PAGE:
California Proposition 134, Alcohol Tax Act (1990)

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California Proposition 134, or the Alcohol Tax Act of 1990, was on the November 6, 1990 ballot in California as an initiated constitutional amendment, where it was defeated.

Proposition 134 would have added an additional tax on alcohol.

Election results

Proposition 134
Defeatedd No5,076,82268.97%
Yes 2,285,256 31.01%

Constitutional changes

If Proposition 134 had passed, it would have altered the California Constitution in these ways:

Ballot summary

  • Establishes Alcohol Surtax Fund in State Treasury.
  • Imposes surtax of five cents per 12 ounces beer, 5 ounces most wines, 1 ounce distilled spirits.
  • Imposes additional per unit floor stock tax.
  • Proceeds deposited into Alcohol Surtax Fund.
  • Guarantees 1989-90 nonsurtax funding with required annual adjustments, and appropriates Surtax Fund revenues for increased funding for alcohol and drug abuse prevention, treatment and recovery programs (24%); emergency medical care (25%); community mental health programs (15%); child abuse and domestic violence prevention training and victim services (15%); alcohol and drug related law enforcement costs, other programs (21%).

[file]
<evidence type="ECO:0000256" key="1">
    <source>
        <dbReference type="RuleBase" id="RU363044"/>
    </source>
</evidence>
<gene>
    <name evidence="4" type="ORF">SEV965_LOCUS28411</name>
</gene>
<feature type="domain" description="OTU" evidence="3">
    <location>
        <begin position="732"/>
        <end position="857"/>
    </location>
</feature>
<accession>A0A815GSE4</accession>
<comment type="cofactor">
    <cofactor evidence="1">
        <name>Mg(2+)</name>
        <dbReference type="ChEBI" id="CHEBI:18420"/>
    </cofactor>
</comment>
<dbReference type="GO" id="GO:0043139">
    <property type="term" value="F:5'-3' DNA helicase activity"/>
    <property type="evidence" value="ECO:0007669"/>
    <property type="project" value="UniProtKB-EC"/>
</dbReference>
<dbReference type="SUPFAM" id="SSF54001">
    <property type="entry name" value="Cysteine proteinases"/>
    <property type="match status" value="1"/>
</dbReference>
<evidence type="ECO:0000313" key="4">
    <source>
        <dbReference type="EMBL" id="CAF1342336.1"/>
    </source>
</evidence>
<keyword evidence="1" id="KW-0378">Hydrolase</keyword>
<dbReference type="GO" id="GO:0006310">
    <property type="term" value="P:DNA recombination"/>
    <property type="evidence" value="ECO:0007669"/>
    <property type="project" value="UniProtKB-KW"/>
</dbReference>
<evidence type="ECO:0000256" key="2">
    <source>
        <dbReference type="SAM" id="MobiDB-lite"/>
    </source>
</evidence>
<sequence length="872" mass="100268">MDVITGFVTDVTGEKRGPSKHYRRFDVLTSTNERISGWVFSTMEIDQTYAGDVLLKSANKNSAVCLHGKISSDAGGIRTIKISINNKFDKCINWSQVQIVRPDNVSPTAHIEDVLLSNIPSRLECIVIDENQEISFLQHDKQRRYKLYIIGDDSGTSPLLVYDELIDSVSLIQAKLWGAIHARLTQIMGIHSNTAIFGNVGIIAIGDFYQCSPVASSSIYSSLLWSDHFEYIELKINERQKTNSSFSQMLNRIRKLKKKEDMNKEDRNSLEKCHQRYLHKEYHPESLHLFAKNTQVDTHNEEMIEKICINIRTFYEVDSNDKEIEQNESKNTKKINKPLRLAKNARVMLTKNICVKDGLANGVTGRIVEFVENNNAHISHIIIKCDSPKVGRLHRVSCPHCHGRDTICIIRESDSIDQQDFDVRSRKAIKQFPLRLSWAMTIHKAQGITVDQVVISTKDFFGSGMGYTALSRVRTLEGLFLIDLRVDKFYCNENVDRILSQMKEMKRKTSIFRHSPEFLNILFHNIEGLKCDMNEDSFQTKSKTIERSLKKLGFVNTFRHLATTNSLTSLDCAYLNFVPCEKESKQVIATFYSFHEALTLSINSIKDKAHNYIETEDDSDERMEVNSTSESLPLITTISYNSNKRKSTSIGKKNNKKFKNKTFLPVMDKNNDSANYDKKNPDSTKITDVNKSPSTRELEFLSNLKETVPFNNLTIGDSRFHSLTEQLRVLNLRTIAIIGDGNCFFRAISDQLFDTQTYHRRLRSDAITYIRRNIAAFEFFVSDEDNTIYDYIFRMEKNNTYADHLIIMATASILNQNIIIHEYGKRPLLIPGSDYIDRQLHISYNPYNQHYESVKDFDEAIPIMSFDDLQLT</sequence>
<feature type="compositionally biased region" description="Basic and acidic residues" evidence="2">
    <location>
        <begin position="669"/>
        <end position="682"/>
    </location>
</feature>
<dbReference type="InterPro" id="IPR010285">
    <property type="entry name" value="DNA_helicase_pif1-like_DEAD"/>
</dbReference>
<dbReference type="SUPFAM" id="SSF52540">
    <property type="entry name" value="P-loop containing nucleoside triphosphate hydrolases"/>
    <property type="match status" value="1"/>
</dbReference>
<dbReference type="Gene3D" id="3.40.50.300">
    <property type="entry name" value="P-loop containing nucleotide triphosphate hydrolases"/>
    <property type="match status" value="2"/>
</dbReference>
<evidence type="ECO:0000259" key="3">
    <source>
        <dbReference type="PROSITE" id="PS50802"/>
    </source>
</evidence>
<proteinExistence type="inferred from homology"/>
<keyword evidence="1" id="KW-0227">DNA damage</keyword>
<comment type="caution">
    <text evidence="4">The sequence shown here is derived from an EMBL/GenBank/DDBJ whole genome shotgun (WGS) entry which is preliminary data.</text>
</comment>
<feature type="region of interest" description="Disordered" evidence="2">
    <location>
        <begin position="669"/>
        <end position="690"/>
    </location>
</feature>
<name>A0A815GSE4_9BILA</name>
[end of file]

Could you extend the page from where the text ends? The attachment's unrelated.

Fiscal impact

The fiscal estimate provided by the California Legislative Analyst's Office said:

  • Surtax would increase tax on beer from 4 cents to 57 cents per gallon, most wines from 1 cent to $1.29 per gallon, and distilled spirits from $2 to $8.40 per gallon.
  • The surtax would result in additional state revenues of approximately $360 million in 1990-91 and $760 million in 1991-92, depending on alcohol sales.
  • State General Fund revenues could increase or decrease several million dollars due to effect on sales tax revenues and revenues from existing alcoholic beverage taxes.
  • Local sales tax revenue would increase by several million dollars.
  • The guarantee for 1989-90 level nonsurtax funding, with required annual adjustments, for various health, mental health, criminal justice and other programs could increase costs by $180 million in 1990-91 and over $300 million in 1991-92; possibly additional tens of millions of dollars in subsequent years.
  • These costs would have to be funded from revenues other than surtax.
  • Expenditure of surtax revenues for prevention and treatment programs could result in future savings.

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